"I was really scared because this is the first time I felt this kind of earthquake," said a manager at the Pacific Casino Hotel, who asked not to be named.

"The building was really violently shaking," she said. "It was really strong, it made you move side to side."

Dozens of staff and guests fled the building to the relative safety of the car park, hoping not to be hit by debris on the way out.

The nation's attorney general, John Muria, posted images on social media of office files that had spilled from several large metal filing cabinets.


The US Geological Survey revised the earthquake's magnitude down from an initial 7.3.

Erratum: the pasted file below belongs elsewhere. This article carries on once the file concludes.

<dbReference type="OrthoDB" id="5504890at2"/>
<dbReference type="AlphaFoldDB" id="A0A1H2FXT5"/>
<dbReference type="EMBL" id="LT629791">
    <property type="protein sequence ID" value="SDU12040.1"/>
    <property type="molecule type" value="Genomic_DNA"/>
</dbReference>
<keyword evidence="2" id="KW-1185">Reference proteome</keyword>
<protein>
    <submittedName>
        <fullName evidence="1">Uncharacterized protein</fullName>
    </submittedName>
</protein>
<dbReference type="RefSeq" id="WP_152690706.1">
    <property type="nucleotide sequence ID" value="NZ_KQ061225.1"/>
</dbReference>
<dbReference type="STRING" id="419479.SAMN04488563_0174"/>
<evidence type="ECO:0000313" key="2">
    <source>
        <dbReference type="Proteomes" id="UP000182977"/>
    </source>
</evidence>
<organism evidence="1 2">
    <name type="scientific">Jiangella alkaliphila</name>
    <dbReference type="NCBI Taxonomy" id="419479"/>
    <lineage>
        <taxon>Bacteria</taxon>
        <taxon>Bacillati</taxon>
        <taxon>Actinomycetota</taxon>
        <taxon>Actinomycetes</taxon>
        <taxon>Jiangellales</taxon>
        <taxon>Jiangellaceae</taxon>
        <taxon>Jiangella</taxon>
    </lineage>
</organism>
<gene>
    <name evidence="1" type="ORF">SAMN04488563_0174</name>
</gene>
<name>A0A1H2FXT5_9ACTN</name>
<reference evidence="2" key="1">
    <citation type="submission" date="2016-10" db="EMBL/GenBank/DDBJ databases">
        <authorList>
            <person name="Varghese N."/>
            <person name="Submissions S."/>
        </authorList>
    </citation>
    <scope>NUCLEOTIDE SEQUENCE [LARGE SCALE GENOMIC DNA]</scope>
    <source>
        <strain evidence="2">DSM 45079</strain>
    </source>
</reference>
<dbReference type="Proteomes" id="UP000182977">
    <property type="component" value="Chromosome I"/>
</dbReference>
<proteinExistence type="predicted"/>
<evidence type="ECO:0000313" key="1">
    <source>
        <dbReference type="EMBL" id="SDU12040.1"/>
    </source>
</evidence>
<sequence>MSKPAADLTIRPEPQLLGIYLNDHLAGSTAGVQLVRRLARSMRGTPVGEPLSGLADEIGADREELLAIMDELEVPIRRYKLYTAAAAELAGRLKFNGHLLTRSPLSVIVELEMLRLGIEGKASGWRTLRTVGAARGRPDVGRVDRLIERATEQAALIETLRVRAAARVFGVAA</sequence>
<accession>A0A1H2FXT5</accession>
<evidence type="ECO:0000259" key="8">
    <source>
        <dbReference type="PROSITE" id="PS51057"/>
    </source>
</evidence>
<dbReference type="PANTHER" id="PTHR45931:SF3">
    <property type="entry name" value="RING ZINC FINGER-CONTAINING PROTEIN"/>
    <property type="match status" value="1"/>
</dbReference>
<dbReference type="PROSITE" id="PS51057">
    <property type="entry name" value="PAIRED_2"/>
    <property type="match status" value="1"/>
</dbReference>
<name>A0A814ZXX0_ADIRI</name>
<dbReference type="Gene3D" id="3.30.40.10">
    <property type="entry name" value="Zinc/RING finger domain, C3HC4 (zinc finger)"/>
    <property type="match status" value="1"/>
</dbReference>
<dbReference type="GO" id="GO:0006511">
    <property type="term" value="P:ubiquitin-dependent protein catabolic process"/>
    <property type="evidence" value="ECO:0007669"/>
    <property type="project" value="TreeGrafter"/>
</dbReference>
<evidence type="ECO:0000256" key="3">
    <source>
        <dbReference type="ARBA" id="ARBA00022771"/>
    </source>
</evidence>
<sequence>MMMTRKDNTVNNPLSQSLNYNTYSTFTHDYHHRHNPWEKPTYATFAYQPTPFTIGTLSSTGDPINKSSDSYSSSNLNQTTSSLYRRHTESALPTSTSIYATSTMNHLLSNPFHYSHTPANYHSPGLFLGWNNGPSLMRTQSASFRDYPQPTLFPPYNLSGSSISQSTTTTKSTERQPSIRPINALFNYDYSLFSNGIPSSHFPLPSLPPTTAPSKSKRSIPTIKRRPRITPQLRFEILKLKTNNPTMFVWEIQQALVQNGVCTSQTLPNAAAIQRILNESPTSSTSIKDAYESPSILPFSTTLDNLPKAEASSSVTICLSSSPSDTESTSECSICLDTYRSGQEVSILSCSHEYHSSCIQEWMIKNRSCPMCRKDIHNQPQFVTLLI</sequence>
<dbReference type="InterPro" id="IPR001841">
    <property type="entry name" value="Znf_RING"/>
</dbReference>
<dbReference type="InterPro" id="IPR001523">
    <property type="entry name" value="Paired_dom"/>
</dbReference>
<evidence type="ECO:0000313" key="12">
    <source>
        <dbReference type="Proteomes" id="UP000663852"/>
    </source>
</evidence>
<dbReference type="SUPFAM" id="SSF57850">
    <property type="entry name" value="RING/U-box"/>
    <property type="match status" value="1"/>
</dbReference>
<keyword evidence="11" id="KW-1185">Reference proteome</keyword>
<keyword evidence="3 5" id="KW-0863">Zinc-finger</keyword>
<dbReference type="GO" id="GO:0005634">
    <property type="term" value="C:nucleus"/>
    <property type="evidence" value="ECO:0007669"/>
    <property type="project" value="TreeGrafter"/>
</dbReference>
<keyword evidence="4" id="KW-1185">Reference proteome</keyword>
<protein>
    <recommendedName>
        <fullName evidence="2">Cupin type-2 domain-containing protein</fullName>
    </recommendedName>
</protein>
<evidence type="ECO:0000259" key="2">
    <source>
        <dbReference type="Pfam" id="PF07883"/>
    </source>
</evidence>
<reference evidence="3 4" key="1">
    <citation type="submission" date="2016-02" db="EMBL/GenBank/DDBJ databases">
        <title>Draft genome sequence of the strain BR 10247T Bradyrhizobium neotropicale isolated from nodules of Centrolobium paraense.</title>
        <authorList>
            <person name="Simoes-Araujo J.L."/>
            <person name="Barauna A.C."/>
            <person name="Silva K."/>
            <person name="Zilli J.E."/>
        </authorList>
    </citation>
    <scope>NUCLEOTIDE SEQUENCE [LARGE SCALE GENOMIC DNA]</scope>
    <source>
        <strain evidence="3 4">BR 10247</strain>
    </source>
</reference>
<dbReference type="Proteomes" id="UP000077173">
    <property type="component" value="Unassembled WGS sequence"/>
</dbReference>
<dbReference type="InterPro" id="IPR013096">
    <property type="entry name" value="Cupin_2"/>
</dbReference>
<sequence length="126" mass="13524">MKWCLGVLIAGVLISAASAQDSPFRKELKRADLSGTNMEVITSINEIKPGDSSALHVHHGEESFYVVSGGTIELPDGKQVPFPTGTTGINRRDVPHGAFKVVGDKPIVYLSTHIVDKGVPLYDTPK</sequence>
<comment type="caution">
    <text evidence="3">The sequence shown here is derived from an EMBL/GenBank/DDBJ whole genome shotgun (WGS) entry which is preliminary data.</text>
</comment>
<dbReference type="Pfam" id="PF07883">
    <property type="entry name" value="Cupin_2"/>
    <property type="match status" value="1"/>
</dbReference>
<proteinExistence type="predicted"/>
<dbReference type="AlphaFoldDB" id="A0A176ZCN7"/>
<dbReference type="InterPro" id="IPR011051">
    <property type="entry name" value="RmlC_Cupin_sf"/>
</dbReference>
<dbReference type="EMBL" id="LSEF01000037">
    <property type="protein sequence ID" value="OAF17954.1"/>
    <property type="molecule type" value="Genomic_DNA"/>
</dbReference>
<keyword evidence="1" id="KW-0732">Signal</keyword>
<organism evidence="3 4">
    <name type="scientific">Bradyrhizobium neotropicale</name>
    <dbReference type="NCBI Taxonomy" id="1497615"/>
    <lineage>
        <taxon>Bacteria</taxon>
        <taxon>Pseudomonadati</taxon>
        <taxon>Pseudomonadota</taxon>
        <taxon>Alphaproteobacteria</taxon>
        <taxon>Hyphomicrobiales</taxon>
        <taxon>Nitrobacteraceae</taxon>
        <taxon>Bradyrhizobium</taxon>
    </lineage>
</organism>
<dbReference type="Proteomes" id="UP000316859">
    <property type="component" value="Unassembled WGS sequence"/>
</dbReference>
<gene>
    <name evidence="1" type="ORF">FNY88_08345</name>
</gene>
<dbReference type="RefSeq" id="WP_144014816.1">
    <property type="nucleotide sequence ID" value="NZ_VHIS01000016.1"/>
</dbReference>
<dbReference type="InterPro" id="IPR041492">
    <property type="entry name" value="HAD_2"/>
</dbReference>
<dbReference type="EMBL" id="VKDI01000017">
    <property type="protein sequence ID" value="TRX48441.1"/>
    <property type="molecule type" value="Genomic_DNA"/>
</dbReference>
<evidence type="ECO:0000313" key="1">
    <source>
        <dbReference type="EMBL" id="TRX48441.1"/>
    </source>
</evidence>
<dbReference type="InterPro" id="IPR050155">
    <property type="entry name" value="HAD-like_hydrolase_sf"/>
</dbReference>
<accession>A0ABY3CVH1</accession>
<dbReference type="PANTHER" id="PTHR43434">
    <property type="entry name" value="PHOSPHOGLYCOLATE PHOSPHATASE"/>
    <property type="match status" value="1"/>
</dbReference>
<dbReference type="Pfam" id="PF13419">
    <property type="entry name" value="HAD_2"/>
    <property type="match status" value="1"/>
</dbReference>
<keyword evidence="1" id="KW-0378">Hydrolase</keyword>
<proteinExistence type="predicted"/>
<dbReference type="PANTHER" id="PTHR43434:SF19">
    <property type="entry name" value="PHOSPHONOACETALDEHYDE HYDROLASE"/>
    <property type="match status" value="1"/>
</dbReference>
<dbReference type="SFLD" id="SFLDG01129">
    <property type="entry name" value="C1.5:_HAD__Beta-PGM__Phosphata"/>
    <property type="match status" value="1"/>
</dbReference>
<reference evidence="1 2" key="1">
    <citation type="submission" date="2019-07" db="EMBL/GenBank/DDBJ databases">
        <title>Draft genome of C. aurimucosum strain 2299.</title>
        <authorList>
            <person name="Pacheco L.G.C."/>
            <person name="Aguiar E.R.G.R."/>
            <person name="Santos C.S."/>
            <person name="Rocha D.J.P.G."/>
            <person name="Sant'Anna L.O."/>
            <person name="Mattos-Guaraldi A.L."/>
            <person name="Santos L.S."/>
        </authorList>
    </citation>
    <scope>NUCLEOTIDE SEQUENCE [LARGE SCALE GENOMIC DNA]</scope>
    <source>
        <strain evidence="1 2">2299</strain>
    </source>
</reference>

The quake struck at a relatively shallow depth of 10 kilometres, just off the southwest coast of Guadalcanal island.

A tsunami warning had been issued for an area of the Solomons coast within 300 kilometres (185 miles) of the epicentre, but the UN-backed Pacific warning centre later said the threat had "largely" passed.

Solomon Islands authorities also said the tsunami threat had passed, but urged caution.

"We expect aftershocks so people should stay alert around buildings and tall structures because of the size of the earthquake," said David Hiba Hiriasia, director of the Solomon Islands Meteorological Service.

According to UN data, about 20,000 people live within 50 kilometres of the epicentre.

The Solomons -- a sprawling archipelago in the South Pacific -- is home to about 800,000 people.

The quake hit exactly a year after anti-government riots that killed at least three people and caused tens of millions of dollars in damage.